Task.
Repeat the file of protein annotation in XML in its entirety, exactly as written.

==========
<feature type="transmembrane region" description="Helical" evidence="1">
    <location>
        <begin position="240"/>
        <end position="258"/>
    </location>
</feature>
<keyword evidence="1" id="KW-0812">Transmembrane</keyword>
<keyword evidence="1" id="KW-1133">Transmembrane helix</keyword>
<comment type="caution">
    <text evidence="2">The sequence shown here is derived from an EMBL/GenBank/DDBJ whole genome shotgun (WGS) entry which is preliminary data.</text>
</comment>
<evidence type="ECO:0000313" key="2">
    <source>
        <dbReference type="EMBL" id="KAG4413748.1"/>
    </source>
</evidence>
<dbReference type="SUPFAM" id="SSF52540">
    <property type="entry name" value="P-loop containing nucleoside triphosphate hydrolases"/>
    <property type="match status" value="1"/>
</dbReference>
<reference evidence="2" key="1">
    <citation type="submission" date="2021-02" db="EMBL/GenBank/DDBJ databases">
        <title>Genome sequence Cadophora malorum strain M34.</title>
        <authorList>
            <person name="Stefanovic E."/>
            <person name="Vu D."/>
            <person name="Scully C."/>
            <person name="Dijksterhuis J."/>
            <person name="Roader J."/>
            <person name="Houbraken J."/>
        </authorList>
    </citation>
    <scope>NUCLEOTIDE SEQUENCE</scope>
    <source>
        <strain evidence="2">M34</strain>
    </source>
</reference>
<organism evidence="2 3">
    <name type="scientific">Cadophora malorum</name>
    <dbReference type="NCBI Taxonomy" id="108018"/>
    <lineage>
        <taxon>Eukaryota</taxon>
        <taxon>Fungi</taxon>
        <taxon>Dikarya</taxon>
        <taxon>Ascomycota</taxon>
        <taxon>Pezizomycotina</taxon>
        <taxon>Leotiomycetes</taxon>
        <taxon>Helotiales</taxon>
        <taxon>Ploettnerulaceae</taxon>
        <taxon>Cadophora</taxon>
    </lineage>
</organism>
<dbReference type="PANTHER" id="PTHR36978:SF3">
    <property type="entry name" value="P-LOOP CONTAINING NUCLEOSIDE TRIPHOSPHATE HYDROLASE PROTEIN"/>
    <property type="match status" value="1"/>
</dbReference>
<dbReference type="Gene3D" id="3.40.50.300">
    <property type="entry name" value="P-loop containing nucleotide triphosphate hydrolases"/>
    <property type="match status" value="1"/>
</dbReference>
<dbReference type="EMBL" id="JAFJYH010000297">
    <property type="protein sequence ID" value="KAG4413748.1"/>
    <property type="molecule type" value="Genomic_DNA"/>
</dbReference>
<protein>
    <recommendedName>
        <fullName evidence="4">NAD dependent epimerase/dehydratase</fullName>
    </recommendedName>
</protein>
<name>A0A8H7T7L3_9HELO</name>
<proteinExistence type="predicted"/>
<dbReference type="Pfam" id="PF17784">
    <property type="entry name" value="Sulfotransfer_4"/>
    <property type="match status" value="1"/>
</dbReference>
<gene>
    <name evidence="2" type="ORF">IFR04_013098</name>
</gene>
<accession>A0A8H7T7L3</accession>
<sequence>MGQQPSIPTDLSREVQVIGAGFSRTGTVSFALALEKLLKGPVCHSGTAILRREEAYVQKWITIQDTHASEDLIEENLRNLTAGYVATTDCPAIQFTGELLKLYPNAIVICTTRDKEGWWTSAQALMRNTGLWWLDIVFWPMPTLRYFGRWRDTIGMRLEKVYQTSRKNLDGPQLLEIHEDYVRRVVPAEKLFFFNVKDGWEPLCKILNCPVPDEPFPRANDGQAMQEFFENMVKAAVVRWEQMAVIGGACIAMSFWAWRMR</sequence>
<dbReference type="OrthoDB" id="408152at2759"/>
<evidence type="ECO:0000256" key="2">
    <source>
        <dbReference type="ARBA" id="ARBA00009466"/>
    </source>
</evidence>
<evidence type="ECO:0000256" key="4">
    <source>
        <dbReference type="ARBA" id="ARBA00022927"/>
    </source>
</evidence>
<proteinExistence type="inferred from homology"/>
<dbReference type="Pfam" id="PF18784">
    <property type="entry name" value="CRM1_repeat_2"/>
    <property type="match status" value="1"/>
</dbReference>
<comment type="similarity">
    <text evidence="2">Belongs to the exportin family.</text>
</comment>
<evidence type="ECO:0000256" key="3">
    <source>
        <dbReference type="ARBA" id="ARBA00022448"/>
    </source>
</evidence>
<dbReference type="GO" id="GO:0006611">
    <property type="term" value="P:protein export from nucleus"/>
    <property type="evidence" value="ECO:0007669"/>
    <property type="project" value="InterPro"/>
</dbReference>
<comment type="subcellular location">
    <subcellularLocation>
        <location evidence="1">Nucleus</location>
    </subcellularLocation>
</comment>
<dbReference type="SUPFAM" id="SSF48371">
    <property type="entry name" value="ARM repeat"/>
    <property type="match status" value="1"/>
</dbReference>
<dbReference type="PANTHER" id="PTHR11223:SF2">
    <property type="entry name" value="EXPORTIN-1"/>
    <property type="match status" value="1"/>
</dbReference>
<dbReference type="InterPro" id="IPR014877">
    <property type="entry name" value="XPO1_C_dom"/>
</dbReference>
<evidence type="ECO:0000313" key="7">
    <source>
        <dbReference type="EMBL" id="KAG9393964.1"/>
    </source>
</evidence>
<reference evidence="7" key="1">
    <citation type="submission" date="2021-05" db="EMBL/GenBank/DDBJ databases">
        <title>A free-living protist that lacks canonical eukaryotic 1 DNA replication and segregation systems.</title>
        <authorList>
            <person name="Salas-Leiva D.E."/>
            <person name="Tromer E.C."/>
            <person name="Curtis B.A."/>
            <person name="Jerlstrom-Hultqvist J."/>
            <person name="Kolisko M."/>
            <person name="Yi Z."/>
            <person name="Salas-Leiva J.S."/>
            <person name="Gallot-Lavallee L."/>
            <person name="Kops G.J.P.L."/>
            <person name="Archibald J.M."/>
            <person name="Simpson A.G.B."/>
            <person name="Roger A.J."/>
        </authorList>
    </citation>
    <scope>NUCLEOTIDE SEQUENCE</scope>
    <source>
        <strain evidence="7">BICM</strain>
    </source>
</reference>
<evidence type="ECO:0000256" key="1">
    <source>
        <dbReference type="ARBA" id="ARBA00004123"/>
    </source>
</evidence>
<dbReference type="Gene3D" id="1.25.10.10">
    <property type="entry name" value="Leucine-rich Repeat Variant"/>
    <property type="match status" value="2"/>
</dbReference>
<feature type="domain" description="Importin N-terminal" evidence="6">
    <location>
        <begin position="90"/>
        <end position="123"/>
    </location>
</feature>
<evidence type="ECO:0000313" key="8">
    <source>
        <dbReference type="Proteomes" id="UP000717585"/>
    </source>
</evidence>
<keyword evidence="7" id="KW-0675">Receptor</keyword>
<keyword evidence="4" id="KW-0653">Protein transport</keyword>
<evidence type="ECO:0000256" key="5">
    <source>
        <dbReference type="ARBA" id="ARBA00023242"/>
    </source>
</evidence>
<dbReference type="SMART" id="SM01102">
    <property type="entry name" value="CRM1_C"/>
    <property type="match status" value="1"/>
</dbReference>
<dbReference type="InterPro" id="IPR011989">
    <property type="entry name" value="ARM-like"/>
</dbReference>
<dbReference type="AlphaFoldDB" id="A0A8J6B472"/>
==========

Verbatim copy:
<feature type="transmembrane region" description="Helical" evidence="1">
    <location>
        <begin position="240"/>
        <end position="258"/>
    </location>
</feature>
<keyword evidence="1" id="KW-0812">Transmembrane</keyword>
<keyword evidence="1" id="KW-1133">Transmembrane helix</keyword>
<comment type="caution">
    <text evidence="2">The sequence shown here is derived from an EMBL/GenBank/DDBJ whole genome shotgun (WGS) entry which is preliminary data.</text>
</comment>
<evidence type="ECO:0000313" key="2">
    <source>
        <dbReference type="EMBL" id="KAG4413748.1"/>
    </source>
</evidence>
<dbReference type="SUPFAM" id="SSF52540">
    <property type="entry name" value="P-loop containing nucleoside triphosphate hydrolases"/>
    <property type="match status" value="1"/>
</dbReference>
<reference evidence="2" key="1">
    <citation type="submission" date="2021-02" db="EMBL/GenBank/DDBJ databases">
        <title>Genome sequence Cadophora malorum strain M34.</title>
        <authorList>
            <person name="Stefanovic E."/>
            <person name="Vu D."/>
            <person name="Scully C."/>
            <person name="Dijksterhuis J."/>
            <person name="Roader J."/>
            <person name="Houbraken J."/>
        </authorList>
    </citation>
    <scope>NUCLEOTIDE SEQUENCE</scope>
    <source>
        <strain evidence="2">M34</strain>
    </source>
</reference>
<organism evidence="2 3">
    <name type="scientific">Cadophora malorum</name>
    <dbReference type="NCBI Taxonomy" id="108018"/>
    <lineage>
        <taxon>Eukaryota</taxon>
        <taxon>Fungi</taxon>
        <taxon>Dikarya</taxon>
        <taxon>Ascomycota</taxon>
        <taxon>Pezizomycotina</taxon>
        <taxon>Leotiomycetes</taxon>
        <taxon>Helotiales</taxon>
        <taxon>Ploettnerulaceae</taxon>
        <taxon>Cadophora</taxon>
    </lineage>
</organism>
<dbReference type="PANTHER" id="PTHR36978:SF3">
    <property type="entry name" value="P-LOOP CONTAINING NUCLEOSIDE TRIPHOSPHATE HYDROLASE PROTEIN"/>
    <property type="match status" value="1"/>
</dbReference>
<dbReference type="Gene3D" id="3.40.50.300">
    <property type="entry name" value="P-loop containing nucleotide triphosphate hydrolases"/>
    <property type="match status" value="1"/>
</dbReference>
<dbReference type="EMBL" id="JAFJYH010000297">
    <property type="protein sequence ID" value="KAG4413748.1"/>
    <property type="molecule type" value="Genomic_DNA"/>
</dbReference>
<protein>
    <recommendedName>
        <fullName evidence="4">NAD dependent epimerase/dehydratase</fullName>
    </recommendedName>
</protein>
<name>A0A8H7T7L3_9HELO</name>
<proteinExistence type="predicted"/>
<dbReference type="Pfam" id="PF17784">
    <property type="entry name" value="Sulfotransfer_4"/>
    <property type="match status" value="1"/>
</dbReference>
<gene>
    <name evidence="2" type="ORF">IFR04_013098</name>
</gene>
<accession>A0A8H7T7L3</accession>
<sequence>MGQQPSIPTDLSREVQVIGAGFSRTGTVSFALALEKLLKGPVCHSGTAILRREEAYVQKWITIQDTHASEDLIEENLRNLTAGYVATTDCPAIQFTGELLKLYPNAIVICTTRDKEGWWTSAQALMRNTGLWWLDIVFWPMPTLRYFGRWRDTIGMRLEKVYQTSRKNLDGPQLLEIHEDYVRRVVPAEKLFFFNVKDGWEPLCKILNCPVPDEPFPRANDGQAMQEFFENMVKAAVVRWEQMAVIGGACIAMSFWAWRMR</sequence>
<dbReference type="OrthoDB" id="408152at2759"/>
<evidence type="ECO:0000256" key="2">
    <source>
        <dbReference type="ARBA" id="ARBA00009466"/>
    </source>
</evidence>
<evidence type="ECO:0000256" key="4">
    <source>
        <dbReference type="ARBA" id="ARBA00022927"/>
    </source>
</evidence>
<proteinExistence type="inferred from homology"/>
<dbReference type="Pfam" id="PF18784">
    <property type="entry name" value="CRM1_repeat_2"/>
    <property type="match status" value="1"/>
</dbReference>
<comment type="similarity">
    <text evidence="2">Belongs to the exportin family.</text>
</comment>
<evidence type="ECO:0000256" key="3">
    <source>
        <dbReference type="ARBA" id="ARBA00022448"/>
    </source>
</evidence>
<dbReference type="GO" id="GO:0006611">
    <property type="term" value="P:protein export from nucleus"/>
    <property type="evidence" value="ECO:0007669"/>
    <property type="project" value="InterPro"/>
</dbReference>
<comment type="subcellular location">
    <subcellularLocation>
        <location evidence="1">Nucleus</location>
    </subcellularLocation>
</comment>
<dbReference type="SUPFAM" id="SSF48371">
    <property type="entry name" value="ARM repeat"/>
    <property type="match status" value="1"/>
</dbReference>
<dbReference type="PANTHER" id="PTHR11223:SF2">
    <property type="entry name" value="EXPORTIN-1"/>
    <property type="match status" value="1"/>
</dbReference>
<dbReference type="InterPro" id="IPR014877">
    <property type="entry name" value="XPO1_C_dom"/>
</dbReference>
<evidence type="ECO:0000313" key="7">
    <source>
        <dbReference type="EMBL" id="KAG9393964.1"/>
    </source>
</evidence>
<reference evidence="7" key="1">
    <citation type="submission" date="2021-05" db="EMBL/GenBank/DDBJ databases">
        <title>A free-living protist that lacks canonical eukaryotic 1 DNA replication and segregation systems.</title>
        <authorList>
            <person name="Salas-Leiva D.E."/>
            <person name="Tromer E.C."/>
            <person name="Curtis B.A."/>
            <person name="Jerlstrom-Hultqvist J."/>
            <person name="Kolisko M."/>
            <person name="Yi Z."/>
            <person name="Salas-Leiva J.S."/>
            <person name="Gallot-Lavallee L."/>
            <person name="Kops G.J.P.L."/>
            <person name="Archibald J.M."/>
            <person name="Simpson A.G.B."/>
            <person name="Roger A.J."/>
        </authorList>
    </citation>
    <scope>NUCLEOTIDE SEQUENCE</scope>
    <source>
        <strain evidence="7">BICM</strain>
    </source>
</reference>
<evidence type="ECO:0000256" key="1">
    <source>
        <dbReference type="ARBA" id="ARBA00004123"/>
    </source>
</evidence>
<dbReference type="Gene3D" id="1.25.10.10">
    <property type="entry name" value="Leucine-rich Repeat Variant"/>
    <property type="match status" value="2"/>
</dbReference>
<feature type="domain" description="Importin N-terminal" evidence="6">
    <location>
        <begin position="90"/>
        <end position="123"/>
    </location>
</feature>
<evidence type="ECO:0000313" key="8">
    <source>
        <dbReference type="Proteomes" id="UP000717585"/>
    </source>
</evidence>
<keyword evidence="7" id="KW-0675">Receptor</keyword>
<keyword evidence="4" id="KW-0653">Protein transport</keyword>
<evidence type="ECO:0000256" key="5">
    <source>
        <dbReference type="ARBA" id="ARBA00023242"/>
    </source>
</evidence>
<dbReference type="SMART" id="SM01102">
    <property type="entry name" value="CRM1_C"/>
    <property type="match status" value="1"/>
</dbReference>
<dbReference type="InterPro" id="IPR011989">
    <property type="entry name" value="ARM-like"/>
</dbReference>
<dbReference type="AlphaFoldDB" id="A0A8J6B472"/>